The Bangsamoro deserves statistics | Inquirer Opinion
Social Climate

The Bangsamoro deserves statistics

/ 08:15 PM October 12, 2012

The Framework Agreement between the Philippine government and the Moro Islamic Liberation Front, announced last Sunday, declares that a new  political entity, the Bangsamoro (always preceded by “the”), shall be established to replace the Autonomous Region in Muslim Mindanao (ARMM).

Like any major political entity or social group, the Bangsamoro deserves to have its own statistics, to regularly ascertain the conditions of its people, and provide scientific guidance for promoting their development. As of now, there are some statistics about the ARMM or about Muslims in the Philippines, which are not exactly the same as the Bangsamoro, but are proxies for describing its situation.  I will give a few examples here, from SWS materials.


P-Noy is extremely popular among Muslims. How many would guess, for instance, that President Aquino’s popularity is even higher among Muslims than among Filipinos in general?  The SWS Third Quarter survey for 2012, done last Aug. 24-27, found 89 percent of its Muslim respondents satisfied, and only 6 percent of them dissatisfied, with his performance, giving him a net satisfaction rating of +83, well above the +70 SWS border line for Excellent.

Thus, P-Noy’s popularity among Muslims far outstrips the 77 percent satisfied and 10 percent dissatisfied with him, for a net +67, among Filipinos nationwide in the Third Quarter, classified as Very Good.  I doubt that the new Framework Agreement does any harm to the President’s standing among Muslims.


Poverty is much more extensive among Muslims. In the SWS survey of August 2012, self-rated poverty among families with Muslim heads was 61 percent, compared to 47 percent among families in general, nationwide.

As first reported in BusinessWorld on Sept. 24, the national percentage of the self-rated poor fell from 51 in May to 47 in August. For Muslim families in particular, special tabulations show that the percentage of the self-rated poor fell from a massive 78 in May to 61 in August. Thus, Muslim families, though poorer, shared in the recent decline in poverty.

Self-rated food-poverty (families rating their food as poor or  mahirap) also declined over the last two quarters. For families in general, the decline was from 39 percent in May to 35 percent in August. For Muslim families in particular, tabulations show that the decline was from 76 percent in May to 55 percent in August.  Thus, Muslim families also shared in the recent decline in food-poverty.

Hunger is also more extensive among Muslims. As first reported last Sept. 28 in BusinessWorld, 21.0 percent of families nationwide experienced involuntary hunger at least once in the past three months, according to the SWS August survey.  We know that the hunger is involuntary, since the survey question qualifies it as due to not having anything to eat.

This was an increase from the 18.4 percent hunger rate in May. The rise in hunger, despite the fall in poverty, is due to an increase in the proportion hungry among the poor; in short, the poor were fewer, but hungrier, in August compared to May.  The SWS surveys being a quarterly series, they reveal the hunger proportion of the poor to be variable, and not constant, in the short run.

The national hunger rate in August consisted of 18.0 percent in moderate hunger (meaning, experiencing it once or else a few times) and 3.0 percent in severe hunger (meaning, experiencing it either often or always). Compared to May, moderate hunger had risen from 13.7 percent, but severe hunger had fallen from 4.8 percent.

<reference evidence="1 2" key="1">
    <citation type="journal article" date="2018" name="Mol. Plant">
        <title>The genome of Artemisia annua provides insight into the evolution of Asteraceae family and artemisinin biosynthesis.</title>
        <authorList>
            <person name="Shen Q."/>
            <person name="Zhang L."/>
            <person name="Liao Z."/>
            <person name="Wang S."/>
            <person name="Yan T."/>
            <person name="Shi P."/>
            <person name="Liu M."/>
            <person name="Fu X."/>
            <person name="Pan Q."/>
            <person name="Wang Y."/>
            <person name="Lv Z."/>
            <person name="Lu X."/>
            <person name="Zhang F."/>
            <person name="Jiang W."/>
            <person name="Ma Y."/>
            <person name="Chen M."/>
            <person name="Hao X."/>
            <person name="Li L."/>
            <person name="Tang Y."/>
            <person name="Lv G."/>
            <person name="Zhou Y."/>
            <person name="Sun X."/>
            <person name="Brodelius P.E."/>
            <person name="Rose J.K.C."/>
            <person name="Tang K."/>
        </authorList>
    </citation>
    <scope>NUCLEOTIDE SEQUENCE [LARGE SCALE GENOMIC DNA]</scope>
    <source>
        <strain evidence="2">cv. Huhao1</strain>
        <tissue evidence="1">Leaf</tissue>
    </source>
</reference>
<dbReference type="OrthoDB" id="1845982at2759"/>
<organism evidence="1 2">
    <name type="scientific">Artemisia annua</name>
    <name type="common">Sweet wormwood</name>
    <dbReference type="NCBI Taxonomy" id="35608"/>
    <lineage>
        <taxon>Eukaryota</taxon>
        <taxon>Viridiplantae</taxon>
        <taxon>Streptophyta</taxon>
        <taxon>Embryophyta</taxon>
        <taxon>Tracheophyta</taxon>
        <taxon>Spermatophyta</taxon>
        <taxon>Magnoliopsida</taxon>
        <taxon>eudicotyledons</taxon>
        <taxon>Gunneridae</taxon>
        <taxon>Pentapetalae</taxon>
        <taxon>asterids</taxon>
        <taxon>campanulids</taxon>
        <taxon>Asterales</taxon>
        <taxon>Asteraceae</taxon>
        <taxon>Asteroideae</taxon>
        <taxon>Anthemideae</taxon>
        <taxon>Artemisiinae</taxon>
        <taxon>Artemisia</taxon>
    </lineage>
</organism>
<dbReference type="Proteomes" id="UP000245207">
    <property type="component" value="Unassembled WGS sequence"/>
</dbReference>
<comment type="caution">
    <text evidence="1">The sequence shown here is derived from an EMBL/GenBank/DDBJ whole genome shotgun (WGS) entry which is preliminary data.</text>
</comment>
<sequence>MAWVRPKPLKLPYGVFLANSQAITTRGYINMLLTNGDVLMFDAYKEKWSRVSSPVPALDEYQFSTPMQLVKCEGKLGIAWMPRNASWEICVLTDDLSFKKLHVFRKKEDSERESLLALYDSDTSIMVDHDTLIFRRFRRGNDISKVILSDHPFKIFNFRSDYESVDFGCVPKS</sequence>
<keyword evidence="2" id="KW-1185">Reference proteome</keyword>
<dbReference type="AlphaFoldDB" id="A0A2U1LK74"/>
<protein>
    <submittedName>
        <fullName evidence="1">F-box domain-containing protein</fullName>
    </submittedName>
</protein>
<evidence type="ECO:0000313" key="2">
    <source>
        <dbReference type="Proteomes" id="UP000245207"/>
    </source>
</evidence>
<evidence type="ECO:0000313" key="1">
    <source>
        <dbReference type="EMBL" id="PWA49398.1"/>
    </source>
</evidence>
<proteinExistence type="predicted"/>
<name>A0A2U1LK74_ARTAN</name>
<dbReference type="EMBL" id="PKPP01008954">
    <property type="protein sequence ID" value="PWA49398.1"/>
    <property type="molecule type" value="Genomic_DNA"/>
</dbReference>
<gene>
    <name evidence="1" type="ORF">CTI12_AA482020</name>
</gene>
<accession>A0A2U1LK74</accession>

Among Muslim families in particular, tabulations of the August survey show that those that experienced hunger were 31.6 percent, consisting of 25.3 percent in moderate hunger, and 6.3 percent in severe hunger.


Yet hunger fell among Muslims, between May and August. Tabulations of the May survey show that, among Muslim families, those that experienced hunger were 44.3 percent, consisting of 31.0 percent in moderate hunger, and 13.3 percent in severe hunger.

This means that severe hunger fell among both Muslims and non-Muslims, between May and August.  Moderate hunger, on the other hand, fell among Muslims, but rose among non-Muslims. Thus, the sum of moderate and severe hunger fell among Muslims. The survey statistics lead us to realize that there are times when community conditions move oppositely from national conditions.

Statistical visibility matters. Groups without data are statistically invisible. Just as there are statistics pertaining specifically to women, so too can there be statistics pertaining specifically to the Bangsamoro. But statistical data do not grow in the wild on trees, awaiting harvest; they need nurturing, in orchards.  Statistical agencies, both public and private, must gear up for this challenge. Social Weather Stations will include the Bangsamoro in its survey agenda. The Bangsamoro should have its own independent research institutes.

Statistics is a branch of the sciences, and social survey research is one of its applications.  They assist in peaceful advocacy for the wellbeing of a social group, by raising public consciousness about it.  They are not branches of public relations or of fiction-writing. The more the practitioners of statistics about the Bangsamoro, the clearer will be the truth about its people.

* * *

Contact SWS: or [email protected] Ms. Josefina Mar of SWS did the tabulations on Muslims, published here for the first time.

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TAGS: Bangsamoro, Benigno Aquino III, framework agreement on Mindanao peace process, Mahar Mangahas
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